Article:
Protozoa is an informal term for single-celled eukaryotes, either free-living or parasitic, which feed on organic matter such as other microorganisms or organic tissues and debris. The protozoa were regarded as "one-celled animals", because they possess animal-like behaviors, such as motility and predation, lack a cell wall, as found in plants and many algae. Although the traditional practice of grouping protozoa with animals is no longer considered valid, the term continues to be used in a loose way to identify single-celled organisms that can move independently and feed by heterotrophy. In some systems of biological classification, Protozoa is a high-level taxonomic group; when first introduced in 1818, Protozoa was erected as a taxonomic class, but in classification schemes it was elevated to a variety of higher ranks, including phylum and kingdom. In a series of classifications proposed by Thomas Cavalier-Smith and his collaborators since 1981, Protozoa has been ranked as a kingdom; the seven-kingdom scheme presented by Ruggiero et al. in 2015, places eight phyla under Kingdom Protozoa: Euglenozoa, Metamonada, Choanozoa sensu Cavalier-Smith, Percolozoa and Sulcozoa.
Notably, this kingdom excludes several major groups of organisms traditionally placed among the protozoa, including the ciliates, dinoflagellates and the parasitic apicomplexans, all of which are classified under Kingdom Chromista. Kingdom Protozoa, as defined in this scheme, does not form a natural group or clade, but a paraphyletic group or evolutionary grade, within which the members of Fungi and Chromista are thought to have evolved; the word "protozoa" was coined in 1818 by zoologist Georg August Goldfuss, as the Greek equivalent of the German Urthiere, meaning "primitive, or original animals". Goldfuss created Protozoa as a class containing; the group included not only single-celled microorganisms but some "lower" multicellular animals, such as rotifers, sponges, jellyfish and polychaete worms. The term Protozoa is formed from the Greek words πρῶτος, meaning "first", ζῶα, plural of ζῶον, meaning "animal"; the use of Protozoa as a formal taxon has been discouraged by some researchers because the term implies kinship with animals and promotes an arbitrary separation of "animal-like" from "plant-like" organisms.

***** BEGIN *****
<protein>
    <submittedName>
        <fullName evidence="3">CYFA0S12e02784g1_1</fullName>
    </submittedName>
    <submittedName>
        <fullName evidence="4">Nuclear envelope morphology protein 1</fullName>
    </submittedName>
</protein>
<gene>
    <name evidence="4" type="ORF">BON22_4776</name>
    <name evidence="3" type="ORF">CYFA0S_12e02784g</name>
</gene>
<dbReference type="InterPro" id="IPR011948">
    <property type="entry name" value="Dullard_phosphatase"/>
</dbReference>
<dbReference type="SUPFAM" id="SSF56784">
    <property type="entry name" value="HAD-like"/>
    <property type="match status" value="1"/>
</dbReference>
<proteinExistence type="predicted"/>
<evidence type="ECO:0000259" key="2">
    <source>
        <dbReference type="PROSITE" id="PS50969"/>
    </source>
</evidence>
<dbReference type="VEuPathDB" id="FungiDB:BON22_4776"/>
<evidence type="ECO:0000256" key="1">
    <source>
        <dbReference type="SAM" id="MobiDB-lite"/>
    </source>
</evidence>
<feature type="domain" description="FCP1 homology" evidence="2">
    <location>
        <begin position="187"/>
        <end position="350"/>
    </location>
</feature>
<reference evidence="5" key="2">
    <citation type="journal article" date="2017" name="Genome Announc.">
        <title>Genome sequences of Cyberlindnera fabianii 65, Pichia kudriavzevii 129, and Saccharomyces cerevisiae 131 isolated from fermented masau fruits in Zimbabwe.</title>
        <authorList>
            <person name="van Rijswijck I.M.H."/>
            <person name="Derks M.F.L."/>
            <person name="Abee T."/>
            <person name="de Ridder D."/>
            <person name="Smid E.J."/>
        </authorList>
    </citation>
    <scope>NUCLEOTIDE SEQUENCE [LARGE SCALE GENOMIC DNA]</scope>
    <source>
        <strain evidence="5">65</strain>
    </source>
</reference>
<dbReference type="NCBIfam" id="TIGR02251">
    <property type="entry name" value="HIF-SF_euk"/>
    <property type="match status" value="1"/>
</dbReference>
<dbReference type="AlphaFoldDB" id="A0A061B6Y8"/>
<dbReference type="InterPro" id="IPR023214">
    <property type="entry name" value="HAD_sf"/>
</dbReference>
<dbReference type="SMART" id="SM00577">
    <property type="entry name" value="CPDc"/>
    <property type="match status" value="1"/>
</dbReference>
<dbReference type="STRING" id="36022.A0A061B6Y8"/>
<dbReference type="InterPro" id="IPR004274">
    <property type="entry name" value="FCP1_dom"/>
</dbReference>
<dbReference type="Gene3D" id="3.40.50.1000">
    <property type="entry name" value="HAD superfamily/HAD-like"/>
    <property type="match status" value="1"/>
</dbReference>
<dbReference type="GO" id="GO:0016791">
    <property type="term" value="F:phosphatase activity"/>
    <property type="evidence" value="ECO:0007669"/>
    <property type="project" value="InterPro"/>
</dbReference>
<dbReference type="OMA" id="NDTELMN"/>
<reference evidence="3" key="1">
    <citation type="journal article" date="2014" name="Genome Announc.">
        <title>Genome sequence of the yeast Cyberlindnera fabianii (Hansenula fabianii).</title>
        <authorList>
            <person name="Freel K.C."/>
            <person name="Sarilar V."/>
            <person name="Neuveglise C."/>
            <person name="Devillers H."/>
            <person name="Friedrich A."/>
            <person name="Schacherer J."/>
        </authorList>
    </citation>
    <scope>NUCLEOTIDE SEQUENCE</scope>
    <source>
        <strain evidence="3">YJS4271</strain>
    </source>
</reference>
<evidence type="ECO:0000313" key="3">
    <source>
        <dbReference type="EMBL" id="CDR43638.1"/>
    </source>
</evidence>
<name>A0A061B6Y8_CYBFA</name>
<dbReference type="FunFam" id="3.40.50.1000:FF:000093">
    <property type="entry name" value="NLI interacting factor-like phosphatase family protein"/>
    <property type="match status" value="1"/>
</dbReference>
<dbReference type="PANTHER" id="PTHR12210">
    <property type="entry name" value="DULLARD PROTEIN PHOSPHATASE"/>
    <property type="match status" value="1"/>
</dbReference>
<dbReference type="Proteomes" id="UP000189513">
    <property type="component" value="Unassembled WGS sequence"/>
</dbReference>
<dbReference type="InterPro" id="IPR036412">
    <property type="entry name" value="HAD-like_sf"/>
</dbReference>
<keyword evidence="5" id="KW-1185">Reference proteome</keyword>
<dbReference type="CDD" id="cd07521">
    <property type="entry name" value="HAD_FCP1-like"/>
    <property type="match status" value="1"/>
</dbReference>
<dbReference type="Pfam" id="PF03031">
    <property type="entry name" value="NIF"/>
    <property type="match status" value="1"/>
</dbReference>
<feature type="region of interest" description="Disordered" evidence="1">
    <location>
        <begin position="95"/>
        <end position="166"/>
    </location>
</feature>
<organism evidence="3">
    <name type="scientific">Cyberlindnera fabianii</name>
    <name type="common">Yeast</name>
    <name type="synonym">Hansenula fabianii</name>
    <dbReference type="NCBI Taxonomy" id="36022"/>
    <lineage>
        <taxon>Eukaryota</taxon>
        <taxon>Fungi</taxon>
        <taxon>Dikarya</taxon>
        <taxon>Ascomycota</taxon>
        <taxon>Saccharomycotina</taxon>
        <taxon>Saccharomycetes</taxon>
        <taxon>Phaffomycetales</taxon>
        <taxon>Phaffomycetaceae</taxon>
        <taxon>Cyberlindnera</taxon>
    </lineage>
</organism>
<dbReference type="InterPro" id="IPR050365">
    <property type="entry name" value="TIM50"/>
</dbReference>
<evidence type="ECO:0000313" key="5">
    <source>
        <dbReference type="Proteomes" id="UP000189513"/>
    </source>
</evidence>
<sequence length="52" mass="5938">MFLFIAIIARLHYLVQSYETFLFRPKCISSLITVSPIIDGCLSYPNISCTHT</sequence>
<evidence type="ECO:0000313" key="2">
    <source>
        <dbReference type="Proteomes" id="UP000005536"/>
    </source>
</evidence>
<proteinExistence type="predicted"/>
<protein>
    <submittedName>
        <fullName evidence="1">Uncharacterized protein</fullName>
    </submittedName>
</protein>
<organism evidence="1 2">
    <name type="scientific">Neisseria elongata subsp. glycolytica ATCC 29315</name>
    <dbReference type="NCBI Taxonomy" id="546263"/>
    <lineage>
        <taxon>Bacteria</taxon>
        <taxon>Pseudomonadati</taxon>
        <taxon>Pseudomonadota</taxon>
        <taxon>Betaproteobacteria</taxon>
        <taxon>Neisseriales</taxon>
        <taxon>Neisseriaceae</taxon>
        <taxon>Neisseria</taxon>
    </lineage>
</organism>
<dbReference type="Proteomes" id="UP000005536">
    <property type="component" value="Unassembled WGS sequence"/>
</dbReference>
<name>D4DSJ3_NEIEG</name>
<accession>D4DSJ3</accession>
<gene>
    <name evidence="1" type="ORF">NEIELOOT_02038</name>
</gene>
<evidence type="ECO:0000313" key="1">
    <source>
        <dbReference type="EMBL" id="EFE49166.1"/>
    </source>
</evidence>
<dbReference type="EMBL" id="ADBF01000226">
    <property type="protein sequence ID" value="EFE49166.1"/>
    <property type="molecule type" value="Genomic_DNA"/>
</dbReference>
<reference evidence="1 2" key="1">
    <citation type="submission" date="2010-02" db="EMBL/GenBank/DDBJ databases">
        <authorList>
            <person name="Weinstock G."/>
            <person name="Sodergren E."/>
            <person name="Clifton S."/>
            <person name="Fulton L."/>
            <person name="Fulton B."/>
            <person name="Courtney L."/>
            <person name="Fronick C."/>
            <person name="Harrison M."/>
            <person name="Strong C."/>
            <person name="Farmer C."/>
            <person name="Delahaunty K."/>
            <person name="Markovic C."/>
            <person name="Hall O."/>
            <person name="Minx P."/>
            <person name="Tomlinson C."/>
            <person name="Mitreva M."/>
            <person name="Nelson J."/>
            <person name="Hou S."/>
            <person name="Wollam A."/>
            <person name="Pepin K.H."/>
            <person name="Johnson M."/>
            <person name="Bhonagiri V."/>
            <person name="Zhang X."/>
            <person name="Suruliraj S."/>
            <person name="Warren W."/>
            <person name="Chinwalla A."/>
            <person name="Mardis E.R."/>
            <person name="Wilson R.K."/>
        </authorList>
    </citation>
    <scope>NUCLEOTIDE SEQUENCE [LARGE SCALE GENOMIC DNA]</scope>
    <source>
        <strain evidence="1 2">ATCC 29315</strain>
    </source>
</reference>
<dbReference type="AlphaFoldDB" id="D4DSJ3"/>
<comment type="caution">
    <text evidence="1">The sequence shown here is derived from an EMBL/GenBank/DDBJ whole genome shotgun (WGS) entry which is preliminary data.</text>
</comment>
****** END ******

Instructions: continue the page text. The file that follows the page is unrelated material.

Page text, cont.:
In 1848, as a result of advancements in cell theory pioneered by Theodor Schwann and Matthias Schleiden, the anatomist and zoologist C. T. von Siebold proposed that the bodies of protozoans such as ciliates and amoebae consisted of single cells, similar to those from which the multicellular tissues of plants and animals were constructed. Von Siebold redefined Protozoa to include only such unicellular forms, to the exclusion of all metazoa. At the same time, he raised the group to the level of a phylum containing two broad classes of microorganisms: Infusoria, Rhizopoda; the definition of Protozoa as a phylum or sub-kingdom composed of "unicellular animals" was adopted by the zoologist Otto Bütschli—celebrated at his centenary as the "architect of protozoology"—and the term came into wide use. As a phylum under Animalia, the Protozoa were rooted in the old "two-kingdom" classification of life, according to which all living beings were classified as either animals or plants; as long as this scheme remained dominant, the protozoa were understood to be animals and studied in departments of Zoology, while photosynthetic microorganisms and microscopic fungi—the so-called Protophyta—were assigned to the Plants, studied in departments of Botany.
Criticism of this system began in the latter half of the 19th century, with the realization that many organisms met the criteria for inclusion among both plants and animals. For example, the algae Euglena and Dinobryon have chloroplasts for photosynthesis, but can feed on organic matter and are motile. In 1860, John Hogg argued against the use of "protozoa", on the grounds that "naturalists are divided in opinion—and some will continue so—whether many of these organisms, or living beings, are animals or plants." As an alternative, he proposed a new kingdom called Primigenum, consisting of both the protozoa and unicellular algae, which he combined together under the name "Protoctista". In Hoggs's conception, the animal and plant kingdoms were likened to two great "pyramids" blending at their bases in the Kingdom Primigenum. Six years Ernst Haeckel proposed a third kingdom of life, which he named Protista. At first, Haeckel included a few multicellular organisms in this kingdom, but in work he restricted the Protista to single-celled organisms, or simple colonies whose individual cells are not differentiated into different kinds of tissues.